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Farmers burn fields after harvesting crops in Thailand.

The Ministry of Agriculture and Environment has promised to take stricter measures against farmers who burn agricultural crops annually.

The level of air pollution with PM2.5 particles in Thailand significantly increases from December to March. The main sources of pollution are transportation and industrial emissions, as well as fields burned by farmers after harvesting.

Governors of provinces have urgently received letters requesting increased control by local officials and the imposition of strict penalties for violators.

In addition, the Ministry of Agriculture will consider suspending state subsidies for eligible farmers who violate the law by burning their fields. Currently, farmers can receive up to 1,000 baht per Rai as a subsidy for cultivating certain crops in specific areas.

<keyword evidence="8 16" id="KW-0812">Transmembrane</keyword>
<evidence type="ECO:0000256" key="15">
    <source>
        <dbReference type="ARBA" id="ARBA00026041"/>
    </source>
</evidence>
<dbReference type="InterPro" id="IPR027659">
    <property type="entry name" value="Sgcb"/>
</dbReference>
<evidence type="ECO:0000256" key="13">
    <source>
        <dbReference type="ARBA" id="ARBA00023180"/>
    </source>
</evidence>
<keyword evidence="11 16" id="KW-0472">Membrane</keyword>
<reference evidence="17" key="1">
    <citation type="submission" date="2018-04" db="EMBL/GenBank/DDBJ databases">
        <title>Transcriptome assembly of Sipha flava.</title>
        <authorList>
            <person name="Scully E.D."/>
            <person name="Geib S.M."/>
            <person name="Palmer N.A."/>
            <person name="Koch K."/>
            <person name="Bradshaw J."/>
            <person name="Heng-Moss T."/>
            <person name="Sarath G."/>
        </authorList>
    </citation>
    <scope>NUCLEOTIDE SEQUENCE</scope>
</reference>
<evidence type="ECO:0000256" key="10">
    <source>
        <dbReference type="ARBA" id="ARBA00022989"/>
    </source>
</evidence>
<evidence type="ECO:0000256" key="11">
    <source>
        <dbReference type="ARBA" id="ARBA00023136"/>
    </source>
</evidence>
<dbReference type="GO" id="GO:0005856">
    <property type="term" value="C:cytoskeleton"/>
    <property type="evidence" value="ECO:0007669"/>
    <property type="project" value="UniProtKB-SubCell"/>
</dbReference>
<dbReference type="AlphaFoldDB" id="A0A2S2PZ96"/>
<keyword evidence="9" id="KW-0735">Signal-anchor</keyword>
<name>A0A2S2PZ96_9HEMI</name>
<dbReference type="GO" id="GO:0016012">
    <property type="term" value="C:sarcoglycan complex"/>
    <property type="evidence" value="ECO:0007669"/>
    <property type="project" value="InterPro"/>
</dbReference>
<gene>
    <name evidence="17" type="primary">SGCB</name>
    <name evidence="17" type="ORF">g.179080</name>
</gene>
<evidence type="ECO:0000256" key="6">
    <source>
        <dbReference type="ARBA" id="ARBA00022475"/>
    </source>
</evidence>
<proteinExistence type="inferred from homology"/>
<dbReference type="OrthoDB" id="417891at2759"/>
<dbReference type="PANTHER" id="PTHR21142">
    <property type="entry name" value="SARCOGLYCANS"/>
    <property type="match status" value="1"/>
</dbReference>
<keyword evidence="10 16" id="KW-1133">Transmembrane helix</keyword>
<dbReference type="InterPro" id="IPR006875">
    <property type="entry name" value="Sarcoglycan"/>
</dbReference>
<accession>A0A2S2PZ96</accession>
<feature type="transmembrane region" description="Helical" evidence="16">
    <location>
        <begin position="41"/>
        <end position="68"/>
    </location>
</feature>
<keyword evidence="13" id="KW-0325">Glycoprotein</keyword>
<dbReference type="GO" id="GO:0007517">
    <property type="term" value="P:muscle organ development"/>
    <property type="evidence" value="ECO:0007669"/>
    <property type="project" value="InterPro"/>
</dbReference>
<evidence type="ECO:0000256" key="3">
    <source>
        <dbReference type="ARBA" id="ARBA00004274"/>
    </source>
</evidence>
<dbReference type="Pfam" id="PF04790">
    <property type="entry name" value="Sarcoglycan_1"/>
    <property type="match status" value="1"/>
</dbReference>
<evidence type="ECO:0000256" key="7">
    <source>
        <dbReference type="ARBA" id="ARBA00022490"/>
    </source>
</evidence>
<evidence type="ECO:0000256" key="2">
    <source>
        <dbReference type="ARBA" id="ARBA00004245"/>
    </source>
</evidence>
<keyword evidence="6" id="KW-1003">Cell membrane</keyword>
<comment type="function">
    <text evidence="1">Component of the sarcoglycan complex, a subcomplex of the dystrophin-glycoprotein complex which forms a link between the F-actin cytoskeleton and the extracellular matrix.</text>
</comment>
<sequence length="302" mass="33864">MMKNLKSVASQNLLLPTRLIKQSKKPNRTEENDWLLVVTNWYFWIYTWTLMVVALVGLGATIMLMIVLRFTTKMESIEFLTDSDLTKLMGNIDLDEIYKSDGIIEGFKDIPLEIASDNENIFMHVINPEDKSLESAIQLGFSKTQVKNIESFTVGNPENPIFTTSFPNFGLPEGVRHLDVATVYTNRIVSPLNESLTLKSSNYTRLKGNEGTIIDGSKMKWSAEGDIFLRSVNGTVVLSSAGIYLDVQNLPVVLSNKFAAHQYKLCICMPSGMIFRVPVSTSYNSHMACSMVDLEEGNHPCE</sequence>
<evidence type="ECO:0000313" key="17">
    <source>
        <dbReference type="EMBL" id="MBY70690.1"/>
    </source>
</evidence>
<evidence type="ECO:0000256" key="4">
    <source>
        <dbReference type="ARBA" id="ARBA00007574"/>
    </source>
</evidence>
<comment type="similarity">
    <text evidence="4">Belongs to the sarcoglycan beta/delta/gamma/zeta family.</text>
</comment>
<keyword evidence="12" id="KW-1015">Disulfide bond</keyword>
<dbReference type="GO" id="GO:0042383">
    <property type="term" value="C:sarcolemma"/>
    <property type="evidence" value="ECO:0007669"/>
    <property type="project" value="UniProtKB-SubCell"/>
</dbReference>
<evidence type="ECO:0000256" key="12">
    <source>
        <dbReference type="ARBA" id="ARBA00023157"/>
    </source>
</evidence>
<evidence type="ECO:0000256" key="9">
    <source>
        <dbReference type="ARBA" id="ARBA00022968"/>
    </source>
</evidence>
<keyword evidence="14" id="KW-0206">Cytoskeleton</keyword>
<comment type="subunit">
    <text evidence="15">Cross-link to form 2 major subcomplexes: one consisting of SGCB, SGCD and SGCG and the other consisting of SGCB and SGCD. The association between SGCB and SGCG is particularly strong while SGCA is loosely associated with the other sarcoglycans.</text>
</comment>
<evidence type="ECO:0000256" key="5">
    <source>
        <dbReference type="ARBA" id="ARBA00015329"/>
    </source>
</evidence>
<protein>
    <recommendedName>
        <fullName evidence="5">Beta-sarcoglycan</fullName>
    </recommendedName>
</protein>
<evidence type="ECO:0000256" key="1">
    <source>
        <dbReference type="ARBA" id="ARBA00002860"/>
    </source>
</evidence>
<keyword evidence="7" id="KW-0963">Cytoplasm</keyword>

Officials have also proposed registering all sugarcane and corn producers, as burning these two crops has the greatest impact on air pollution with PM2.5 particles.

As part of information and awareness efforts, educational seminars are planned to explain the legal and environmental consequences of field burning to farmers.

Previous article This morning, a significant increase in air pollution with PM2.5 particles was recorded in 50 provinces of Thailand.
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